Forums

jpeg compliance testing

Started by Nave September 12, 2009
 Hi guys,
  I am working on a jpeg encoder decoder project.
  I have problems with testing compliance.
  I read the T.83 ITU document for compliance testing.
  It says if I have to test compliance of my decoder
  I have to have a double precision reference FDCT
  so that I will do FDCT(ref FDCT) on my decoded data.
  After quantization if I get back the input to the decoder
  my decoder is said to be compliant.
  Do I have to write my own code for "ref FDCT" or is there any standard
  code available?

  Also I downloaded the test vectors for jpeg compliance testing from 
  ITU site.There were some image named as A1,B1,B2 etc.
  All the images are of 4 components and i am interested in only 3 
components.(why would ITU give a test vector set with all the images 
  containing 4 components!?!?)
   What should I do?
  


On 12 Sep, 21:57, "Nave" <pswamynav...@gmail.com> wrote:
> &#2013266080;Hi guys, > &#2013266080; I am working on a jpeg encoder decoder project. > &#2013266080; I have problems with testing compliance.
...
> &#2013266080; &#2013266080;What should I do?
Don't know about JPEG in particular, but in general the ideal way to test an implementation is to - Get a 'full-feature' known data set (that is, one or more images that use all the features of the file format). Encode, decode, and see that you get the known data back. - Use independent codes to test the encoders and decoders. That is, use somebody else's decoder to test your encoder, and vice versa. That way, the risk of not detecting 'mirror' blunders (blunders in the endocer that are not detected because a corresponding blunder in the decoder) are minimized. In practice you need to build brick on brick: Start with the basics, and add the main features one by one. Test each one, as you implement them. Make sure the backbone implementation is flexible enough that it is simple to add new features. As for how many feature you need to implement, you obviously need to implement what you immediately need. From there on, it depends as much on political issues [*] as robustness and security [**]. And so on. Rune [*] What does it take before the implementation is sufficiently/fully 'standard compliant'? What are the business risks of *not* having a fully/sufficiently compliant device? [**] What would the operational and business consequences be if your implementation came across that feature that is used in one-in-a-billion cases, and could not handle it? It depends totally on where your device is intended to work, and what type of product you have sold. If you have claimed to sell a fully compliant device, that can't handle everything the standard specifies, you might find yourself in trouble. And you might find yourself at a competitive disadvantage if your product is only partially compliant while your competitor's device is fully compliant.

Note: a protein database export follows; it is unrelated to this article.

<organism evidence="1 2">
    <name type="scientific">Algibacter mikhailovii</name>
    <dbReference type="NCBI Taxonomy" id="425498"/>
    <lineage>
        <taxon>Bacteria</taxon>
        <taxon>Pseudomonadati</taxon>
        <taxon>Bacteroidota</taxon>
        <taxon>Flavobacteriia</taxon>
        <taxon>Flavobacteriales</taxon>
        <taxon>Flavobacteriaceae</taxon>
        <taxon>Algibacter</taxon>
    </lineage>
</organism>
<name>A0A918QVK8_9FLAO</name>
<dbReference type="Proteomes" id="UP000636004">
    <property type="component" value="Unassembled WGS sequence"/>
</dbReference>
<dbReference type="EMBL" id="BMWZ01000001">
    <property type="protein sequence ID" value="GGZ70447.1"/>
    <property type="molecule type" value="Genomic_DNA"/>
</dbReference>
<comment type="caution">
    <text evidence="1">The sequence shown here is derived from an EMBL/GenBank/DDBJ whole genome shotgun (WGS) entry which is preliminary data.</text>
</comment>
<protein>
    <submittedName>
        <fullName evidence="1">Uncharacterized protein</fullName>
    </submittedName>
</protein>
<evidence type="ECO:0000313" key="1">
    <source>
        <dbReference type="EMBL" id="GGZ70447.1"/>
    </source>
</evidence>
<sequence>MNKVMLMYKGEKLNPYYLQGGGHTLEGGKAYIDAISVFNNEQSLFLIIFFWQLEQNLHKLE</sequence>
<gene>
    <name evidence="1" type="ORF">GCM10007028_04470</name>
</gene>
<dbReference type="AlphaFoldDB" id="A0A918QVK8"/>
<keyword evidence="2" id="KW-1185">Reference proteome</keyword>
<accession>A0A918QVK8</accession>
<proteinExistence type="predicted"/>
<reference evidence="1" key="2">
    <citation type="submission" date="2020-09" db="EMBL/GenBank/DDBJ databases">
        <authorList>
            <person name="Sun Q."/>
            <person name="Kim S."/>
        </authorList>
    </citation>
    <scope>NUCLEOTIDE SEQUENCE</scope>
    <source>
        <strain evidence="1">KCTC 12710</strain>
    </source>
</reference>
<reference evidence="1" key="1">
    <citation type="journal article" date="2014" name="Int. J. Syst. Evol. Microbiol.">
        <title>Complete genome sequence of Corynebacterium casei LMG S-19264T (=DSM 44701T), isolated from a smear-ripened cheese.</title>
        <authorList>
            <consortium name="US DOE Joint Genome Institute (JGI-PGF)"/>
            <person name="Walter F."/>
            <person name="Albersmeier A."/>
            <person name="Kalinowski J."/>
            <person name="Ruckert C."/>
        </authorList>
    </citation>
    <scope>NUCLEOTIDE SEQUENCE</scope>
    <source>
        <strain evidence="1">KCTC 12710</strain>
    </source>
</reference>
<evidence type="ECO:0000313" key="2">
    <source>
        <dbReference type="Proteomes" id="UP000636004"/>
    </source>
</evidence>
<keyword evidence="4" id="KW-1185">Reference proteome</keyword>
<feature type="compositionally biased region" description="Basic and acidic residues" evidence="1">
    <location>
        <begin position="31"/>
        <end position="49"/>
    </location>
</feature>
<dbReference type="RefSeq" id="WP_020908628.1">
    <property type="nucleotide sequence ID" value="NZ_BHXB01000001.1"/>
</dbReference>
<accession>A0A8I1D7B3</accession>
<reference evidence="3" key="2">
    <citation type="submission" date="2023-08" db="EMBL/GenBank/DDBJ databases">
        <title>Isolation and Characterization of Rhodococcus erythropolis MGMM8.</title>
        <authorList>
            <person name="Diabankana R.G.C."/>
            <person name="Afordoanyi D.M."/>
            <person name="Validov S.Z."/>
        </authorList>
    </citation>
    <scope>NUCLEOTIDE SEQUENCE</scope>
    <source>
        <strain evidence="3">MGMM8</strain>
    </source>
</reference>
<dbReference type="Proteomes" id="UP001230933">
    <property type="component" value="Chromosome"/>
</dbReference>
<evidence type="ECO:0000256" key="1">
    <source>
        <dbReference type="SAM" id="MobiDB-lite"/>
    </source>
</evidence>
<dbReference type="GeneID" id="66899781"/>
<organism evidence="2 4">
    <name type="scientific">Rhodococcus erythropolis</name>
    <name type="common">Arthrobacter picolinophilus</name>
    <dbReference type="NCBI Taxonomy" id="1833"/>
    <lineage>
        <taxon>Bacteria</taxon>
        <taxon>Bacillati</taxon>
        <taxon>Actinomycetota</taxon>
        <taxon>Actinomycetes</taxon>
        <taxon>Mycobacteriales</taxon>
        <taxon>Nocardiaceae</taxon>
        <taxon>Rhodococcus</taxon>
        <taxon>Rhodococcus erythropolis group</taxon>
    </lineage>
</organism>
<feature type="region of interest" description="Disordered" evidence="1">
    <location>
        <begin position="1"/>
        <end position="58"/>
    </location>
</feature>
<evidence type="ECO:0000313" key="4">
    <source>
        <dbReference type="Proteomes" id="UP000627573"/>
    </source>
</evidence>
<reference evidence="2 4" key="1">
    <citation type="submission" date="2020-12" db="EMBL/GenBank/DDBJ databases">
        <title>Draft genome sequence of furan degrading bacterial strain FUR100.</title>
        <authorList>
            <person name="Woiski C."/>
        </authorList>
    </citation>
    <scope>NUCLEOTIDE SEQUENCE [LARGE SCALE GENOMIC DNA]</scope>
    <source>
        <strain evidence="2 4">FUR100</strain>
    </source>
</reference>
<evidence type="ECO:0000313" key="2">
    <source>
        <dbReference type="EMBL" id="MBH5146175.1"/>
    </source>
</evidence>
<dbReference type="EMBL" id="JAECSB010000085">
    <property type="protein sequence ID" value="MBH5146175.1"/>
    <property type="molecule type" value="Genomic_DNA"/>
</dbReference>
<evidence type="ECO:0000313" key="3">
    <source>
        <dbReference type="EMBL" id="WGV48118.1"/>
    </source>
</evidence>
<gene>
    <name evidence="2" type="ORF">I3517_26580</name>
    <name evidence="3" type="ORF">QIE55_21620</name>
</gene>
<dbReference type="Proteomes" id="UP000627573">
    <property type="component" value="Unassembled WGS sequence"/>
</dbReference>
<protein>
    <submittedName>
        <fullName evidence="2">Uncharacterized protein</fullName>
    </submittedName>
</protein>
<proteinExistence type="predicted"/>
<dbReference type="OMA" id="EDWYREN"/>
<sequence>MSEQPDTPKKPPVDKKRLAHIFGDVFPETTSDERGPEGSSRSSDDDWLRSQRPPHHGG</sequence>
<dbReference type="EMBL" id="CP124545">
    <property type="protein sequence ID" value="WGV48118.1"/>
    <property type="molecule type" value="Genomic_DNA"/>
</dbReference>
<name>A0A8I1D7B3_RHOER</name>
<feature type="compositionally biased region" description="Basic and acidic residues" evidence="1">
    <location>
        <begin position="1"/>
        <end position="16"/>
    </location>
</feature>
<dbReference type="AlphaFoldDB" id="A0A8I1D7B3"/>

Rune Allnor wrote:

> On 12 Sep, 21:57, "Nave" <pswamynav...@gmail.com> wrote: > >> Hi guys, >> I am working on a jpeg encoder decoder project. >> I have problems with testing compliance. > > ... > >> What should I do? > > > Don't know about JPEG in particular, but in general the > ideal way to test an implementation is to
[...] Disclaimer: I am not familiar with the details of JPEG2000 standard. However: The standard things are tested as proscribed in the standard. For the perceptual multimedia coders the standards usually specify the format of the data and the algorithm of the decoder. They provide the set of the test vectors so the result of the decoding of those vectors must be exact bit-to-bit. The implementation of the encoder is left to you; as there could be the significant variations depending on the computing power, memory size, the perceptual model and the nature of the content. I.e. for the same input, the output of the different encoders can be indeed different. Vladimir Vassilevsky DSP and Mixed Signal Design Consultant http://www.abvolt.com
On Sep 12, 12:57 pm, "Nave" <pswamynav...@gmail.com> wrote:
> Hi guys, > ... > Also I downloaded the test vectors for jpeg compliance testing from > ITU site.There were some image named as A1,B1,B2 etc. > All the images are of 4 components and i am interested in only 3 > components.(why would ITU give a test vector set with all the images > containing 4 components!?!?) > What should I do?
The ITU T80 series documents do not address application level issues like color models and number of components (or even image size limits). Your test suite will have to deal with differences in such application level choices. At least the 4 component images provide enough components to allow testing of encoders/decoders for most color models with some subset of the reference images. Dale B. Dalrymple